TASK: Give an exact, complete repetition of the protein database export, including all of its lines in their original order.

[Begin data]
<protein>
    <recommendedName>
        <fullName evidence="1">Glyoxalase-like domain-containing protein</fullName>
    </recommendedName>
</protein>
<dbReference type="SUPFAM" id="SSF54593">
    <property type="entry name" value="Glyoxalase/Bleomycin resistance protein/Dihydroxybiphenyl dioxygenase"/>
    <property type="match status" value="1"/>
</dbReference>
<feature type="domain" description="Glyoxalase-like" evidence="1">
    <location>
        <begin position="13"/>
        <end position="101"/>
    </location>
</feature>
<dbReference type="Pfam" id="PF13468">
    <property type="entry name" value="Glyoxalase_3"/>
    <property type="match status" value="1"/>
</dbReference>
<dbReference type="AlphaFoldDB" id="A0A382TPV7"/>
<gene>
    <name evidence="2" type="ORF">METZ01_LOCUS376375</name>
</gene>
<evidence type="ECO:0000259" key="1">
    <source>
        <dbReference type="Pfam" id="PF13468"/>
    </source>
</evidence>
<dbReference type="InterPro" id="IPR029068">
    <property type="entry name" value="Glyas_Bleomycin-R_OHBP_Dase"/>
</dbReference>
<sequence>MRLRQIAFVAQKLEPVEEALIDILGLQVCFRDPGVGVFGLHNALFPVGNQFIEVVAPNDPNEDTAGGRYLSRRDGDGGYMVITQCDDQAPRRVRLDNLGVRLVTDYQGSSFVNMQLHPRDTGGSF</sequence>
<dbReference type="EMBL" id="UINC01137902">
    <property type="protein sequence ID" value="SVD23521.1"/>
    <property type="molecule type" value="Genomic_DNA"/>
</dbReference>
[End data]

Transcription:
<protein>
    <recommendedName>
        <fullName evidence="1">Glyoxalase-like domain-containing protein</fullName>
    </recommendedName>
</protein>
<dbReference type="SUPFAM" id="SSF54593">
    <property type="entry name" value="Glyoxalase/Bleomycin resistance protein/Dihydroxybiphenyl dioxygenase"/>
    <property type="match status" value="1"/>
</dbReference>
<feature type="domain" description="Glyoxalase-like" evidence="1">
    <location>
        <begin position="13"/>
        <end position="101"/>
    </location>
</feature>
<dbReference type="Pfam" id="PF13468">
    <property type="entry name" value="Glyoxalase_3"/>
    <property type="match status" value="1"/>
</dbReference>
<dbReference type="AlphaFoldDB" id="A0A382TPV7"/>
<gene>
    <name evidence="2" type="ORF">METZ01_LOCUS376375</name>
</gene>
<evidence type="ECO:0000259" key="1">
    <source>
        <dbReference type="Pfam" id="PF13468"/>
    </source>
</evidence>
<dbReference type="InterPro" id="IPR029068">
    <property type="entry name" value="Glyas_Bleomycin-R_OHBP_Dase"/>
</dbReference>
<sequence>MRLRQIAFVAQKLEPVEEALIDILGLQVCFRDPGVGVFGLHNALFPVGNQFIEVVAPNDPNEDTAGGRYLSRRDGDGGYMVITQCDDQAPRRVRLDNLGVRLVTDYQGSSFVNMQLHPRDTGGSF</sequence>
<dbReference type="EMBL" id="UINC01137902">
    <property type="protein sequence ID" value="SVD23521.1"/>
    <property type="molecule type" value="Genomic_DNA"/>
</dbReference>